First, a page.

the air in hallim town is thick with salt & brine.
it comes from the sea hidden in netted hauls of jeju cuttlefish
-red freckled tentacles like broken fingers & heads like bone china vases.
her bones are rusty as a trawlers’ nuts & bolts.
her knuckles have been bleached with salt & cold.
she’s wrapped up in a microfiber blanket, she has no gore-tex clothes.

her veins bulge out of tissue flesh, like highways on a map,
the luggage of her grueling years drags under her eyes.
after working seven days a week, outdoors in the fields,
or on the wet street, since she was a teenager,
the elements have buffeted her geography’s shape inside & out.
we can travel her hardships without a compass needle.

there is no son or daughter to help her lug the stock.
she has mothered. be sure of that. suckled & smacked them into citizens.
they’ve been consumed with seoul’s nightly attractions: pork & soju.
disfigured by charts & indexes, the etiquette of the salary man
: the boss says drink! we say how much? the boss says jump! we say from where!
if only she’d not shamed their island roots they’d be less corpulent.

on sunday all the shops & vendors on the street stop trade.
she goes to church & tends the spirit then goes home to tend the soil.
she has a little garden behind her little house beside the sea.
she grows a row of cabbages, spring onions & garlic
: in autumn for the umpteenth time she’ll make kimchi for the year ahead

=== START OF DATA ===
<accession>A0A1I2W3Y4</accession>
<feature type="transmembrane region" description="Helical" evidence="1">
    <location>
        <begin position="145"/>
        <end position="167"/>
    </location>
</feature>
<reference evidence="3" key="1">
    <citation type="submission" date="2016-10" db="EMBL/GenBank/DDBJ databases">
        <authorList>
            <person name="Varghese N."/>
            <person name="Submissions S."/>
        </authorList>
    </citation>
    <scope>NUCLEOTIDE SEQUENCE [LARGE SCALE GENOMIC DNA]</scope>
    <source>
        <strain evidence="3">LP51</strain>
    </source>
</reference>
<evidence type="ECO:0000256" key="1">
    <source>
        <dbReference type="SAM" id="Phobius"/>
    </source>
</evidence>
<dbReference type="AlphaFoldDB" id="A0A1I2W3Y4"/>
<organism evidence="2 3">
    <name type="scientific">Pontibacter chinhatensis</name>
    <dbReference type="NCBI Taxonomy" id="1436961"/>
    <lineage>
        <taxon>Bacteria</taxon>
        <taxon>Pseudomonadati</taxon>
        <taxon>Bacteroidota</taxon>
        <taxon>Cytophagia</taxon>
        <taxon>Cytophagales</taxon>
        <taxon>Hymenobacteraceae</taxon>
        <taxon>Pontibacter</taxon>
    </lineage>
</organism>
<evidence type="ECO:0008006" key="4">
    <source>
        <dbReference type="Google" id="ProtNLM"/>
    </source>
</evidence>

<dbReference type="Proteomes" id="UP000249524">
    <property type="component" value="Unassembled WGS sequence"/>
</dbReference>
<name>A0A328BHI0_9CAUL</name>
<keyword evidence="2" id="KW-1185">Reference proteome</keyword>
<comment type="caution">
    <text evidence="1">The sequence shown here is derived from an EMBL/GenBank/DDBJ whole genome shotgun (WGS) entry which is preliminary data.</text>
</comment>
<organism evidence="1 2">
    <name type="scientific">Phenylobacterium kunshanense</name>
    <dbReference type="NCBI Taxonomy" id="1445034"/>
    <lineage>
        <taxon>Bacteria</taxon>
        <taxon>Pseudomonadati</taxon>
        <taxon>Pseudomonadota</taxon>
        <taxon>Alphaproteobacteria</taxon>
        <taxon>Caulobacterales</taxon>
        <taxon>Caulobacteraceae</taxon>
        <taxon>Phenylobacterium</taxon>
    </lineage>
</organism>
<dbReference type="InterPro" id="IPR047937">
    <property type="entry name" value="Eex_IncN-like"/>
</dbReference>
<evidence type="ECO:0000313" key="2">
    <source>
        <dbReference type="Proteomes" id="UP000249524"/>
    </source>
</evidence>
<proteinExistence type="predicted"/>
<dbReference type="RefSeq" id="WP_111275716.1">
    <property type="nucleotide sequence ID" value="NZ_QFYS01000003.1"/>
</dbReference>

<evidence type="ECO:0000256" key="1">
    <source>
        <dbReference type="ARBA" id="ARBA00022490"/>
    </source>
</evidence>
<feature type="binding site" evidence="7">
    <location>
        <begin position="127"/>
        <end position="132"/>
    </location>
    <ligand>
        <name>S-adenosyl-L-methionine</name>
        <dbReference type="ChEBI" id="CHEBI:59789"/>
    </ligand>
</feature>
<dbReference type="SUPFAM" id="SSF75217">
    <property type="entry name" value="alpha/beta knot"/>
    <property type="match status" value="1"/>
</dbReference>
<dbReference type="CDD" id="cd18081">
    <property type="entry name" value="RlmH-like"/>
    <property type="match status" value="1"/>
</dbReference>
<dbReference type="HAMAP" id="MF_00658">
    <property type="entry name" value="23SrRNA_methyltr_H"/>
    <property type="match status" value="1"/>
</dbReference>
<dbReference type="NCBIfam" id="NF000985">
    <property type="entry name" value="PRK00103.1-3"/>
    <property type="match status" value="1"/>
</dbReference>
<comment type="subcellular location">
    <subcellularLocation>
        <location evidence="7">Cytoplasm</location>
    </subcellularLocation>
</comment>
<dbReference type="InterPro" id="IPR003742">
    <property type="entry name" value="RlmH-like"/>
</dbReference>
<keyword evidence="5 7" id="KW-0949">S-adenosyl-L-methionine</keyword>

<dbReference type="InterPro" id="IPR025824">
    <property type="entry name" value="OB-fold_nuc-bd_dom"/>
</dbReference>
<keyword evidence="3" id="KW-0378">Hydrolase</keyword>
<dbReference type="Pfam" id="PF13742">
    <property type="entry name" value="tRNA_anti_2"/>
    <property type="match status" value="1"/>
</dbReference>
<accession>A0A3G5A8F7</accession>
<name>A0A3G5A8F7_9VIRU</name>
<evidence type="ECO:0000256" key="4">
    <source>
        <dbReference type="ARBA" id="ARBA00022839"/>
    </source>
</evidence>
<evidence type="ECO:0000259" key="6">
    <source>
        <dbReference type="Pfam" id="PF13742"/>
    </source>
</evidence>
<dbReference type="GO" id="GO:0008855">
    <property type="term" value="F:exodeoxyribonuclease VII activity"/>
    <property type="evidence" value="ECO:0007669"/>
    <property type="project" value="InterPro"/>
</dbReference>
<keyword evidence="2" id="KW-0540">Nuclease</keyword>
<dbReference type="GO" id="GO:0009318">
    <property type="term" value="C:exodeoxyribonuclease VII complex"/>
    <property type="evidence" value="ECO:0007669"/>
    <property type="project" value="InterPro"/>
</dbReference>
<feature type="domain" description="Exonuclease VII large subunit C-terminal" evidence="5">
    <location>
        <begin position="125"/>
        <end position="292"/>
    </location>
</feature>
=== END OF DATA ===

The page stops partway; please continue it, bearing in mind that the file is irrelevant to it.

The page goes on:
: the fuel for her to endure one more ring of seasons in the harbour town.

one day, i’ll go to the chiropractor & she won’t be outside
& her fish will not have been caught & birth prodigious shoals.

Daniel Marshall is a poet from England who now lives in Jeju Island, Korea, where he runs a café & guesthouse, which he built with his wife from the soil up. He is an emerging writer who, when he manages his time well, writes & blogs. You can read several of his ongoing projects here & a number of articles he wrote on dream psychology & analysis whilst he lived in the mountains of mainland Korea. Feel free to contact him anytime through his blog:
 
https://danielpaulmarshall.wordpress.com/
or at danielpaulmarshall85@gmail.com
 
Sonnet From A Derelict House and other poems are © Daniel Marshall

“The Willow’s Whisper”; a transatlantic compilation of poetry from Ireland and Native America.

Thank you to Julianne Ní Chonchobhair, who has facilitated this short post with information and articles on the poets.